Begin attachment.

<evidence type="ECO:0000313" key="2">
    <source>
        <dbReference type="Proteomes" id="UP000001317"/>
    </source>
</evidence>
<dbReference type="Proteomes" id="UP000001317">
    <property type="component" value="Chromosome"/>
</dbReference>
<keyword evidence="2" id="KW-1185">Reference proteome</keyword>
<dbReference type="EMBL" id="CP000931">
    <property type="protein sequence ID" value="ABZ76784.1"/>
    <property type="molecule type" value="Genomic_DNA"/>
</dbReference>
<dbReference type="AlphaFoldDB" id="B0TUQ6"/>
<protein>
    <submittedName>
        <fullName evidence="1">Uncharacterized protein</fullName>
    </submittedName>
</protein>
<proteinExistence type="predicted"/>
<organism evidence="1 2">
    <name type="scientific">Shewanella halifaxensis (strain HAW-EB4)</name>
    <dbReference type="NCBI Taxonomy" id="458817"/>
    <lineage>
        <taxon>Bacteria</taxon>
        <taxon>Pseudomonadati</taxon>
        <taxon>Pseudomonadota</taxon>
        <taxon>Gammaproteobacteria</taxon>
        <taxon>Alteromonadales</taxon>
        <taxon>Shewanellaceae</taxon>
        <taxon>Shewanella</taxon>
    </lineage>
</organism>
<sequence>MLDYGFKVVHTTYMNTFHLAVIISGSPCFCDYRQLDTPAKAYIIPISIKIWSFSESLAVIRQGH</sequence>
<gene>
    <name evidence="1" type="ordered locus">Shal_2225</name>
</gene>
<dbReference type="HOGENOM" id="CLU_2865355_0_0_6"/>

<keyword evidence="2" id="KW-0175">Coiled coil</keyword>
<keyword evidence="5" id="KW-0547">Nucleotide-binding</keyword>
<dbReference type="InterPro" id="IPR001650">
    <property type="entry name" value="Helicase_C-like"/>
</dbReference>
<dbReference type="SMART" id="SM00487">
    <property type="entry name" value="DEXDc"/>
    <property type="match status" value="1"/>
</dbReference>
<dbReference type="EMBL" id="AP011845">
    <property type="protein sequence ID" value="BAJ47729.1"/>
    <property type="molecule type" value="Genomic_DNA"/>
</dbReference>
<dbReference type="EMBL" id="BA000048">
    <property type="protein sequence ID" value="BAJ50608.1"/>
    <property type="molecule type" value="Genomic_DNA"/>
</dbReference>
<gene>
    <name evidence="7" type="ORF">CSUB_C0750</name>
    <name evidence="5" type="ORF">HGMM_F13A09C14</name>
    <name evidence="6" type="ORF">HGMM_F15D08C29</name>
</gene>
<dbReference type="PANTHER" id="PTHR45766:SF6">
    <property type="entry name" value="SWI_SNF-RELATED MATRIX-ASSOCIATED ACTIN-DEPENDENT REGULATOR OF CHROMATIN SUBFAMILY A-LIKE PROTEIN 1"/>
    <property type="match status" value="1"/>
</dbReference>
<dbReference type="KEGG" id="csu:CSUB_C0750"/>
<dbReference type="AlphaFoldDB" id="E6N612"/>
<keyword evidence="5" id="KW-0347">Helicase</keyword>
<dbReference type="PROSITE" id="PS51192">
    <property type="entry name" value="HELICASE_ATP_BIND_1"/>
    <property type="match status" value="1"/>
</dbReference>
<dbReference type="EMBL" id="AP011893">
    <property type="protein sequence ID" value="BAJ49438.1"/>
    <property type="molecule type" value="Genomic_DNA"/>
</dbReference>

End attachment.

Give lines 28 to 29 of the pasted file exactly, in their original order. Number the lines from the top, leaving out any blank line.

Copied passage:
        <taxon>Gammaproteobacteria</taxon>
        <taxon>Alteromonadales</taxon>